may not be cited except as provided by
Minn. Stat. § 480A.08, subd. 3 (1996).
STATE OF MINNESOTA
IN COURT OF APPEALS
State of Minnesota,
Douglas Jason Henricks,
Filed November 24, 1998
Olmsted County District Court
File No. TX984064
Hubert H. Humphrey III, Attorney General, 1400 NCL Tower, 445 Minnesota Street, St. Paul, MN 55101; and
Terry L. Adkins, Rochester City Attorney, Thomas M. Canan, Assistant City Attorney, 201 Fourth Street S.E., Room 247, Rochester, MN 55904 (for appellant)
Gary A. Gittus, George F. Restovich & Associates, 117 East Center Street, Rochester, MN 55904 (for respondent)
Considered and decided by Willis, Presiding Judge, Kalitowski, Judge, and Amundson, Judge.
The state appeals the pretrial suppression of the statements of the alleged victim of a domestic assault. We affirm.
On March 28, 1998, Rochester police officers responded to a police dispatcher's report of a 911 call from respondent's wife, who claimed that she was the victim of a domestic assault. The dispatcher told the officers that respondent Douglas Jason Henricks, the alleged perpetrator, had left the house. While one officer looked for respondent, a second officer proceeded to respondent's residence, where he was met by respondent's wife, who was very upset and crying. The officer noticed that both her arms were red from the elbows down, she had a half-inch scrape just below her left elbow, and her right hand was slightly swollen.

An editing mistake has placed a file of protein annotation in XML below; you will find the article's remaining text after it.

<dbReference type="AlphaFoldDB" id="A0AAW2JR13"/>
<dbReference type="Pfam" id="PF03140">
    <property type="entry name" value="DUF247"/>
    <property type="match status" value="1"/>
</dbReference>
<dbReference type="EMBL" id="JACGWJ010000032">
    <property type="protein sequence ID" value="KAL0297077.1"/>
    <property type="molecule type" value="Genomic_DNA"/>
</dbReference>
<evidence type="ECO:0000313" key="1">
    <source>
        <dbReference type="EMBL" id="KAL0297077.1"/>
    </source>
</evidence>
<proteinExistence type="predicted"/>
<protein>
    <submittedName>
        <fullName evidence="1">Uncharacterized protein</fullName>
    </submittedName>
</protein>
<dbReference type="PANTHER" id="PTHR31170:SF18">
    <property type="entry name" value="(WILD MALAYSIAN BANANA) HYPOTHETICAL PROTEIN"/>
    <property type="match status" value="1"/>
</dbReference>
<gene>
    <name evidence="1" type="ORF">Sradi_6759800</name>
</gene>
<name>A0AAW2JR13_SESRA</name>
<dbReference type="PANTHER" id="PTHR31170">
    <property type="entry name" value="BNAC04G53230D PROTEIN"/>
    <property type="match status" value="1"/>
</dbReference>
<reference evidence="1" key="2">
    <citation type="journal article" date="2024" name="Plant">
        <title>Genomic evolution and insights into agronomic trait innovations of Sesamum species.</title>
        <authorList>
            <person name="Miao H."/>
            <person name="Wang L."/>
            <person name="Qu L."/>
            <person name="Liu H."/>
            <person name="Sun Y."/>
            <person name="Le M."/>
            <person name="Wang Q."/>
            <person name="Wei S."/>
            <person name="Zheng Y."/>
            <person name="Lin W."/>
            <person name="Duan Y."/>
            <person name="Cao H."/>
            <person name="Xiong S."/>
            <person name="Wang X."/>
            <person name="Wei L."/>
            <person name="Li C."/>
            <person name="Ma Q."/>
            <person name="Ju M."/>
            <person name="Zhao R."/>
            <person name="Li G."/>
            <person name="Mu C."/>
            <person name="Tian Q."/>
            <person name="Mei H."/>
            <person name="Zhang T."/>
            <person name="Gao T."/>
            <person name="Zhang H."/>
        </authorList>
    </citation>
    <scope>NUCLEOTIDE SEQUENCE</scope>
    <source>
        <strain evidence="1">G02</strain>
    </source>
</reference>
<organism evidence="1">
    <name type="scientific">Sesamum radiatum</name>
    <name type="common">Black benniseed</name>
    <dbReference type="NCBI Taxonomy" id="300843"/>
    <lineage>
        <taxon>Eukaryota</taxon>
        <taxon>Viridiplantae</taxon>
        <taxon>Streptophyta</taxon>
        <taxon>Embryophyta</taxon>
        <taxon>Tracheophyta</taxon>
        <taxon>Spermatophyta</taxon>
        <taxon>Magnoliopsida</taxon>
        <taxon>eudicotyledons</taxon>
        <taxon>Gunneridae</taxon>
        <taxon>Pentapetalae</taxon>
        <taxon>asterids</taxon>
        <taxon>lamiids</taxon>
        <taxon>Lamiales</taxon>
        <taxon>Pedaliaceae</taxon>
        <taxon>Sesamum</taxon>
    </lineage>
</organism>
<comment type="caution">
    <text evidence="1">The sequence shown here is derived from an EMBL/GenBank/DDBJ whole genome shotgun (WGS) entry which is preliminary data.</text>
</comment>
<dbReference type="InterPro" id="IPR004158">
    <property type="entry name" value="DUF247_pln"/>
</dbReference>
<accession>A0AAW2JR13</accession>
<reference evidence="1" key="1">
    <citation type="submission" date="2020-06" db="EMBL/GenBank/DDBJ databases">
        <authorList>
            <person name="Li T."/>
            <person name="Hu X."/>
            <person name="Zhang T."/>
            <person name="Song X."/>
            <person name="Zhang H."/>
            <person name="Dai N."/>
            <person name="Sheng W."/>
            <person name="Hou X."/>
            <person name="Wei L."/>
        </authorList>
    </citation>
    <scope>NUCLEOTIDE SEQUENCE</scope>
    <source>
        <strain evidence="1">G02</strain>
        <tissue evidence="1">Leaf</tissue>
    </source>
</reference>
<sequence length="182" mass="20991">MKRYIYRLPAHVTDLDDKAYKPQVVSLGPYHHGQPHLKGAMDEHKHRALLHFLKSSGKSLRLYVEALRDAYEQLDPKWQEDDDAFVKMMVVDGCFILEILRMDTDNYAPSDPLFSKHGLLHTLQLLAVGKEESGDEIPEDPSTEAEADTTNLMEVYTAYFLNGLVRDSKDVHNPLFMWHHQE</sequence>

The officer tape-recorded a statement by respondent's wife in which she said that (1) earlier that evening, she and respondent were at a bar, and he made a comment that upset her; (2) he left the bar without her, and, when she returned home, she was locked out of the house; and (3) when respondent finally awoke to unlock the door, an argument ensued, during which respondent called her names such as "bitch," grabbed her, and threw her to the ground, and she landed on her right side with her right hand bent under her body.
After respondent had pleaded not guilty to fifth-degree assault, his wife wrote a letter to the state, requesting that the charge be dropped. She explained that she had not provided the police officers with the complete story of the incident, and she portrayed herself as the aggressor, thereby corroborating respondent's claim of self-defense. Respondent's wife also provided an affidavit in support of respondent's motion to dismiss, restating the contents of her letter.
The district court did not rule on respondent's motion but instead sua sponte ordered the suppression of the recordings of wife's 911 call and her statement to the police, concluding that they were hearsay not admissible under the excited-utterance exception. The state appeals.
The state identifies the sole issue on appeal as whether the district court erred in suppressing wife's statements as hearsay not within the excited-utterance exception. The Minnesota Rules of Criminal Procedure provide that "[t]he prosecuting attorney may appeal as of right to the [c]ourt of [a]ppeals * * * in any case, from any pretrial order of the trial court." Minn. R. Crim. P. 28.04, subd. 1(1).
To prevail, the state must "clearly and unequivocally" demonstrate
that the trial court erred in its judgment and * * * that unless reversed, the error will have a critical impact on the outcome of the trial.
State v. Kim, 398 N.W.2d 544, 547 (Minn. 1987) (citation omitted).
A. Critical Impact